Steve has been a member of the L’Arche Community in Flintshire for four years. He volunteers as a committee member, assisting at Community meetings and facilitating talks about L’Arche at the school where he works as an RE teacher.

Steve reflects here on the importance of L’Arche’s model of inclusion in a world that can feel lonely and isolating.

‘L’Arche is a great model for inclusion and for accepting everybody for who they are.  I can feel it most at times when I come to a L’Arche meeting and I’ve had a tough day at work, and I can just be accepted as Steve. It’s somewhere that you can come to and just be.

We talk about L’Arche as being for people with and without learning disabilities. But in the day-to-day meetings we never think about it in that way. We are all one Community. We all help each other and have a laugh together, pull each other’s legs. It’s a really nice community.

There’s so much you can [learn] from people with learning disabilities. We had a tragic loss of one of our core members [a few weeks ago]. The way that the others rallied was really touching. I think that although L’Arche is for people with and without learning disabilities, it’s very much the people with learning disabilities who can help those of us who like to think we are without.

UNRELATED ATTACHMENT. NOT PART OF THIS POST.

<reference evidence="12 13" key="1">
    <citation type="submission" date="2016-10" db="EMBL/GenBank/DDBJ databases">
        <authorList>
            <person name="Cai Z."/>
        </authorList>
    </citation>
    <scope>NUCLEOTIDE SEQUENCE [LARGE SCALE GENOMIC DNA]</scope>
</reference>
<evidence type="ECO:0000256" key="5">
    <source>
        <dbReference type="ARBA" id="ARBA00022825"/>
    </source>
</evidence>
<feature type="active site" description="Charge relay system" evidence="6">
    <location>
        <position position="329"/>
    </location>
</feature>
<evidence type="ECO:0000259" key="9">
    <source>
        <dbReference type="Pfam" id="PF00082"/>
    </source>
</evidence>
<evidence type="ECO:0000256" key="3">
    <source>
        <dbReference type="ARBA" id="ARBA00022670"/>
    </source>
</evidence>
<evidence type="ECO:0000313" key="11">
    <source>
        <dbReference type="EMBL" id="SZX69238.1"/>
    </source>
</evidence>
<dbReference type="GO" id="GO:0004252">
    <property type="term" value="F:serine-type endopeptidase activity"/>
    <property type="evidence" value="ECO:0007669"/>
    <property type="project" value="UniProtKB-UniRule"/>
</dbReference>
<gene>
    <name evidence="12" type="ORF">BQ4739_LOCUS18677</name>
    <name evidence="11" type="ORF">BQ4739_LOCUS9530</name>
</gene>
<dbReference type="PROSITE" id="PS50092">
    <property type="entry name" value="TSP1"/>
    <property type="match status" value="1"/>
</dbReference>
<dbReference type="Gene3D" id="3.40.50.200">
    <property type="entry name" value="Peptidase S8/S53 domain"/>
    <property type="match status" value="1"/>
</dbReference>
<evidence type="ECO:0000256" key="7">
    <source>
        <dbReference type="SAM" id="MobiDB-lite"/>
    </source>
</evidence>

Because of my religious background - I’m a practising Catholic - I’ve always believed that everyone is made in the image and likeness of God. I’ve always tried to follow Christ’s example of including everyone. I think being part of L’Arche you start to realise even more that everyone has gifts and talents. Maybe they apply them in a different way. But they’re still there.

You can really see what makes L’Arche special on nights like tonight at a Community gathering. Lots of people come along and we sit down and we eat, we pray, we talk through practical things like finances. It’s just about people getting stuck in and being together, and knowing that you can come here whenever. I can come here and be welcomed, and we just get on with being ourselves. It gives me that feeling of being part of a community that accepts you as who you are.’